Since he was named vice president of recruitment for Major League Baseball in 2008, John Quinones has managed a number of strategic talent acquisition initiatives to build a team that’s diverse in various ways. He sits down with Hispanic Executive to talk about the legacy of diversity in America’s pastime and how MLB is continuing that tradition while staying relevant.
Let’s track the narrative of diversity in Major League Baseball (MLB). Where did it begin, and where is it today?
Our roots go back to April 15, 1947, when Jackie Robinson became the first African-American to play in baseball’s major league. That was a milestone moment not just for baseball, but our country. As MLB Commissioner Bud Selig has said many times, baseball is a social institution with great social responsibilities. We have a responsibility to build on these ideals as well as Jackie’s legacy. In 1998, Commissioner Selig authorized the creation of MLB’s diverse business partners program to cultivate new and existing partnerships with minority- and women-owned businesses.
In 2012, MLB established the Diversity Business Summit, an annual two-day event that allows job seekers and entrepreneurs the opportunity to meet with MLB clubs at both the major and minor league levels. We’ve had three summits, and they’ve been amazing successes. The last summit, cohosted by the Yankees, was held in New York City on Jackie Robinson Day.
Baseball is a historic part of American culture. What is Major League Baseball doing to honor baseball’s past while aligning the league with contemporary notions of diversity?
As a continuation of that history, Major League Baseball remains committed to bringing diversity to all aspects of our game. Recently, the league announced that former outfielder Billy Bean would be our ambassador for inclusion. In this capacity, Billy will provide guidance and training on efforts in support of the lesbian, gay, bisexual, and transgender (LGBT) community in baseball. We also established a partnership with Athlete Ally, which works for LGBT equality in sports. My role in recruitment carries over into that work, of course. We work on inclusion with our suppliers, but also with our employees and those seeking to join our ranks.
You have a long career (20 years) in human resources management. How is the work different in a major sports league?
The biggest difference is sheer volume. It’s immense at times. For entry-level positions, we can get 1,500 applications over a 14-day period. The number of people who want to work in the sport is impressive and we work hard to identify the best of the best.
What are you looking for?
We select approximately 100 interns each year for our summer program. The intern class comprises college juniors and seniors, law school students, and MBA students. The internship program is the primary feeder for entry-level jobs, so keeping diversity in mind early is key to building a more diverse staff. I’ve managed the internship program since I started with MLB, and we’ve increased diverse representation year over year. That’s all done through education and outreach.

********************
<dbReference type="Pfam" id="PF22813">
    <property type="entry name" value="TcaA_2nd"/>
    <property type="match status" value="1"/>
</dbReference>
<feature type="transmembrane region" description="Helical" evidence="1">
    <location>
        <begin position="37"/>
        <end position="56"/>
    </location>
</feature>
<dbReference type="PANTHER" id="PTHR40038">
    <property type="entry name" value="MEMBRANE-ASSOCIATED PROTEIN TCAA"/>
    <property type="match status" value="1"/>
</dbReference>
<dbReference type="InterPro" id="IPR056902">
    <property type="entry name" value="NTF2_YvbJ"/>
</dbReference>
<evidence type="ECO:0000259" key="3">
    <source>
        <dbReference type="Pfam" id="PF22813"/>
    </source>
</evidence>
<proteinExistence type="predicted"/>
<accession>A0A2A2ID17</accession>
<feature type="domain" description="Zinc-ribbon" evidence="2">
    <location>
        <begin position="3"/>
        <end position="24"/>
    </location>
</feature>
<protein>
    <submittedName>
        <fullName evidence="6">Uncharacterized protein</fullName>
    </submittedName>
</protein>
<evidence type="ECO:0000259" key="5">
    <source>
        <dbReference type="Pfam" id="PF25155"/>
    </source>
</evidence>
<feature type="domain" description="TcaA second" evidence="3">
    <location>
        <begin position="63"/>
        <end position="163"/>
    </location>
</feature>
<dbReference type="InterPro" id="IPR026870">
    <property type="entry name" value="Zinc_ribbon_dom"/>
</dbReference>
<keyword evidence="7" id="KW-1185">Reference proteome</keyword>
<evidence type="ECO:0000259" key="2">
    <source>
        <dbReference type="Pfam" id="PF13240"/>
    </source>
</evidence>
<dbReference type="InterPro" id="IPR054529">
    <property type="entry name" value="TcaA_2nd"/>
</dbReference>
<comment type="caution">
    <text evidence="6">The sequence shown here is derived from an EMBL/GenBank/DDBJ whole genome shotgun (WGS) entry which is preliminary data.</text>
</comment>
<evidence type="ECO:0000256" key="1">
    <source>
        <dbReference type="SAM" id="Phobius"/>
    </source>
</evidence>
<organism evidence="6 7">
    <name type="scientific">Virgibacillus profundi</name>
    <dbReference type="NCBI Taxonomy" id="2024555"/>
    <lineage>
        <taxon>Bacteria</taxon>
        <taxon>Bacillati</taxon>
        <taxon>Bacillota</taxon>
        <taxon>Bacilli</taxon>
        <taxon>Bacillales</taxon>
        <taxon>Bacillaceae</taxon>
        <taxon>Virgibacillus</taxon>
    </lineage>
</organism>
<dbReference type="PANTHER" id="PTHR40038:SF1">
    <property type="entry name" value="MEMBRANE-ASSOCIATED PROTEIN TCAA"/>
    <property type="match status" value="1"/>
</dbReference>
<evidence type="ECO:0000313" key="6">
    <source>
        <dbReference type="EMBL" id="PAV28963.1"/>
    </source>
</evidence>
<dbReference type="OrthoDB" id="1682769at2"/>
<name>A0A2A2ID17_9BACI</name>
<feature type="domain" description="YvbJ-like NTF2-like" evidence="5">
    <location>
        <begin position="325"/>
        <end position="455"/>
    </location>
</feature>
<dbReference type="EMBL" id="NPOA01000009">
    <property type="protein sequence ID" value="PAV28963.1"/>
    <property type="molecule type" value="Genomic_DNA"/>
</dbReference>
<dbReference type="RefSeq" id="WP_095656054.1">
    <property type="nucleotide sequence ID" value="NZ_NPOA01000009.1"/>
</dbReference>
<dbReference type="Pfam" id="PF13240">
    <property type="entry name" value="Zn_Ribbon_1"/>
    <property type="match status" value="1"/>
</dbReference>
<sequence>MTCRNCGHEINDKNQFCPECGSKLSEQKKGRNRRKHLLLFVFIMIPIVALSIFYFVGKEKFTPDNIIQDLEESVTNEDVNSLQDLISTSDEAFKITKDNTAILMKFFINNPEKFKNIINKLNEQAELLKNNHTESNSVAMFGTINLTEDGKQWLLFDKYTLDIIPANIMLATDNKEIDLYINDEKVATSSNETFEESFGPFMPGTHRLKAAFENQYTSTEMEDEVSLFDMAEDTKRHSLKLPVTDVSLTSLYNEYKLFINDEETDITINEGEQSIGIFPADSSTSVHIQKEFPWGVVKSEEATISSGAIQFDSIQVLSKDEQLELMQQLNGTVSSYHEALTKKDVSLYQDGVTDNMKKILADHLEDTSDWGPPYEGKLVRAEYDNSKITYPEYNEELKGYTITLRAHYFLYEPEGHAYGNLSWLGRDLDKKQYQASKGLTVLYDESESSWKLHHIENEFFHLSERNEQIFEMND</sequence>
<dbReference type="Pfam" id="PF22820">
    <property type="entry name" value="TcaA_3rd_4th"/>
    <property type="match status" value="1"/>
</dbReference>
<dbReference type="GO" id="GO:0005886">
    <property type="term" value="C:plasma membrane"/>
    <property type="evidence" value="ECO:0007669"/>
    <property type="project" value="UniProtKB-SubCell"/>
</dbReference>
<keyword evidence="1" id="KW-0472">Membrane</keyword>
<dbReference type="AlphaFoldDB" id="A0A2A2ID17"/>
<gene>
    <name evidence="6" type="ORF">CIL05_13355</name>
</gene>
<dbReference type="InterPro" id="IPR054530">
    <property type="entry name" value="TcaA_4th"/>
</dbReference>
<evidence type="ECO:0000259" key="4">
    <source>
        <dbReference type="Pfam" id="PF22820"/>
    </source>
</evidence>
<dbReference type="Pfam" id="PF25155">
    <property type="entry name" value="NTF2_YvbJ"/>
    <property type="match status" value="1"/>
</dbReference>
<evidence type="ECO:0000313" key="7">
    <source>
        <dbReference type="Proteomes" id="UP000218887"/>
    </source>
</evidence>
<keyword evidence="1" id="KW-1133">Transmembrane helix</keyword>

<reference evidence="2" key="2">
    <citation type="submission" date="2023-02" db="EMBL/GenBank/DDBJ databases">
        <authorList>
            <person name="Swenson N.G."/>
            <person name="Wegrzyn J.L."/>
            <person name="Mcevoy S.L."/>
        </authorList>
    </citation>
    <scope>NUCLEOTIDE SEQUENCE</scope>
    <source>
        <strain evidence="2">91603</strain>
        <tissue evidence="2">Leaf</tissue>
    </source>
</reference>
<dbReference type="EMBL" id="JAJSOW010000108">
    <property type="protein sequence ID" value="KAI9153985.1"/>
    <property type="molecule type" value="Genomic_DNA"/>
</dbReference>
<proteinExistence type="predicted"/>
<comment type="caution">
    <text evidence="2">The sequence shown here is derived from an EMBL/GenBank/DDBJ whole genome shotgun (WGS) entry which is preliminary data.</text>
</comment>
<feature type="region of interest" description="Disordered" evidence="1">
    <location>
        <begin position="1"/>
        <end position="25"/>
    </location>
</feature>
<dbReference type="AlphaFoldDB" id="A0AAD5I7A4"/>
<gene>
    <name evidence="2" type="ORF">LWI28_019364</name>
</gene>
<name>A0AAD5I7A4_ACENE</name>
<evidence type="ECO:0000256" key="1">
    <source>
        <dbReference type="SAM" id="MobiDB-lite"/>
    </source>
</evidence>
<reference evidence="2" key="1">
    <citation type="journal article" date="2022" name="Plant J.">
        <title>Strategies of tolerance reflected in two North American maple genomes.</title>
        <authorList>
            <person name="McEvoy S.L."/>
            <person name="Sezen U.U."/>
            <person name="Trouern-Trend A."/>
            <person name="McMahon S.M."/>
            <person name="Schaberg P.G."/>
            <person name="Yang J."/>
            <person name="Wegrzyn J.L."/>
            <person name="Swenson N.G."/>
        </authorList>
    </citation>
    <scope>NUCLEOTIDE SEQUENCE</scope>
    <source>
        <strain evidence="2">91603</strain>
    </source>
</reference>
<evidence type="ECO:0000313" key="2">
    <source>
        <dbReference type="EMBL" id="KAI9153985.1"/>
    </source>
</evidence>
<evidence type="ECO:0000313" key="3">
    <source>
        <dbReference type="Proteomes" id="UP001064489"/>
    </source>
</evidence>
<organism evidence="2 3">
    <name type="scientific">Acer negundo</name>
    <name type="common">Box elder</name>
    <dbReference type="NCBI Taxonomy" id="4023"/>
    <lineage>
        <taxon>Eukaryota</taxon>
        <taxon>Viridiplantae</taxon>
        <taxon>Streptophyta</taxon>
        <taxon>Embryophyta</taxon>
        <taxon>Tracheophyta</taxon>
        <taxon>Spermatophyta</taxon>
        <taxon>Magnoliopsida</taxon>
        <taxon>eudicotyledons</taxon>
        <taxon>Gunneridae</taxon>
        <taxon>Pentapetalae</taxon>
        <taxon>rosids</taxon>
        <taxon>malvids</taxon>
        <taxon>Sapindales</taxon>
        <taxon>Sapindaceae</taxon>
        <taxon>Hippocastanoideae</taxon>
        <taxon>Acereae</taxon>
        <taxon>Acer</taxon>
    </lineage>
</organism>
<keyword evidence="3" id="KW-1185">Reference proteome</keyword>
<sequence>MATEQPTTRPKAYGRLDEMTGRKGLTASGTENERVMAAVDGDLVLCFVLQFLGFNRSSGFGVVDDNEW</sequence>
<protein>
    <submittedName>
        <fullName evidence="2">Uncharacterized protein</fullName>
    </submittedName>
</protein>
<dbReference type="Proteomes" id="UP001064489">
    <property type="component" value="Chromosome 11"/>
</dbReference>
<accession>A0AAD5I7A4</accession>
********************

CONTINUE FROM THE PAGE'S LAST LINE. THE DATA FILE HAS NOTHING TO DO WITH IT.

Are you looking for applicants who are passionate about the sport?
It’s a baseline assumption that if you’re applying to MLB, you’re passionate about sports—and probably about baseball. I’ve always been a baseball fan, but to be successful in this realm requires more than knowledge of baseball stats. We want candidates who understand the business of baseball as well as the game.
Does your workload change in the off-season?
I’m in the league office, which provides support to all of the clubs, and from a recruiting standpoint, we’re busy year-round. In December, we start recruiting for the summer internship. We receive roughly 3,000 applications over a four-month span. We have to review those applications, screen and interview candidates, make recommendations to our hiring managers, and then on-board them. We also need to review all of the department project proposals to ensure that our interns will be provided with meaningful learning experiences (such as an executive speaker series, departmental overviews, and a few fun activities including, of course, outings to baseball games). During the summer, we work closely with the supervisors and interns to make sure that the program exceeds the high expectations that have been set. My office also fills three or four full-time positions each month, so that’s another constant.
What do fans overlook about the behind-the-scenes work when they watch a baseball game?
Fans see the output of thousands of daily employees putting on a world-class event nearly every single day. The industry is filled with talented people who show a lot of pride and work incredibly hard to make sure the game goes off without a hitch. This goes on nearly every day for nine months. People behind the operation—game-day staff, security, ushers, sales, operations, and more—work so hard, and they all touch the game in some way.